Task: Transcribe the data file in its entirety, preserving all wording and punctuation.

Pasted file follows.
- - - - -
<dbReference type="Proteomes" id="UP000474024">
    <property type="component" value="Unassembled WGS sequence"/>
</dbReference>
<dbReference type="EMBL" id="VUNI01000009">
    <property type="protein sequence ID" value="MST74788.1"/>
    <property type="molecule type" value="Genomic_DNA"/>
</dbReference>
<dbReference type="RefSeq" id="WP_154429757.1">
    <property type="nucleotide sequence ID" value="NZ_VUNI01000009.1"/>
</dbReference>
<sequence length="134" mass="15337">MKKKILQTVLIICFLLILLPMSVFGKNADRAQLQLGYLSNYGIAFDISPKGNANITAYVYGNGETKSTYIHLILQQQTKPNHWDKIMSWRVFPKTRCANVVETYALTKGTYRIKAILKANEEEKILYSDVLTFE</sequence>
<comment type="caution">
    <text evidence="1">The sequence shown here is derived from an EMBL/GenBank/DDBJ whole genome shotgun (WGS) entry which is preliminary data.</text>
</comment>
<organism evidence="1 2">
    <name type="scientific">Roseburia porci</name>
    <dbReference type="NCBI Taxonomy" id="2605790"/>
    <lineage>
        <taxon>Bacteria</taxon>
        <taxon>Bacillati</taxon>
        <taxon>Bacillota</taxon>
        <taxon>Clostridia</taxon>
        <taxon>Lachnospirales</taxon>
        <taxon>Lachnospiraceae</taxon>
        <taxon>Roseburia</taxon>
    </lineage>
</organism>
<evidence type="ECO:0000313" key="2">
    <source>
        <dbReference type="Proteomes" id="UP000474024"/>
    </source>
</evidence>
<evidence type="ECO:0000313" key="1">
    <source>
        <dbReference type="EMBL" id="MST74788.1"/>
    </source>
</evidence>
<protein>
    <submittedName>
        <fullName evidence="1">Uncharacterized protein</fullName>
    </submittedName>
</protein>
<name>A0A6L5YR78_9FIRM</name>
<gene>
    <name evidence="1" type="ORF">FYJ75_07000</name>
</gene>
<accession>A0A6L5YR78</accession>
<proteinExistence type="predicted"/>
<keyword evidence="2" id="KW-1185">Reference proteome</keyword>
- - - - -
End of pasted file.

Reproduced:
<dbReference type="Proteomes" id="UP000474024">
    <property type="component" value="Unassembled WGS sequence"/>
</dbReference>
<dbReference type="EMBL" id="VUNI01000009">
    <property type="protein sequence ID" value="MST74788.1"/>
    <property type="molecule type" value="Genomic_DNA"/>
</dbReference>
<dbReference type="RefSeq" id="WP_154429757.1">
    <property type="nucleotide sequence ID" value="NZ_VUNI01000009.1"/>
</dbReference>
<sequence length="134" mass="15337">MKKKILQTVLIICFLLILLPMSVFGKNADRAQLQLGYLSNYGIAFDISPKGNANITAYVYGNGETKSTYIHLILQQQTKPNHWDKIMSWRVFPKTRCANVVETYALTKGTYRIKAILKANEEEKILYSDVLTFE</sequence>
<comment type="caution">
    <text evidence="1">The sequence shown here is derived from an EMBL/GenBank/DDBJ whole genome shotgun (WGS) entry which is preliminary data.</text>
</comment>
<organism evidence="1 2">
    <name type="scientific">Roseburia porci</name>
    <dbReference type="NCBI Taxonomy" id="2605790"/>
    <lineage>
        <taxon>Bacteria</taxon>
        <taxon>Bacillati</taxon>
        <taxon>Bacillota</taxon>
        <taxon>Clostridia</taxon>
        <taxon>Lachnospirales</taxon>
        <taxon>Lachnospiraceae</taxon>
        <taxon>Roseburia</taxon>
    </lineage>
</organism>
<evidence type="ECO:0000313" key="2">
    <source>
        <dbReference type="Proteomes" id="UP000474024"/>
    </source>
</evidence>
<evidence type="ECO:0000313" key="1">
    <source>
        <dbReference type="EMBL" id="MST74788.1"/>
    </source>
</evidence>
<protein>
    <submittedName>
        <fullName evidence="1">Uncharacterized protein</fullName>
    </submittedName>
</protein>
<name>A0A6L5YR78_9FIRM</name>
<gene>
    <name evidence="1" type="ORF">FYJ75_07000</name>
</gene>
<accession>A0A6L5YR78</accession>
<proteinExistence type="predicted"/>
<keyword evidence="2" id="KW-1185">Reference proteome</keyword>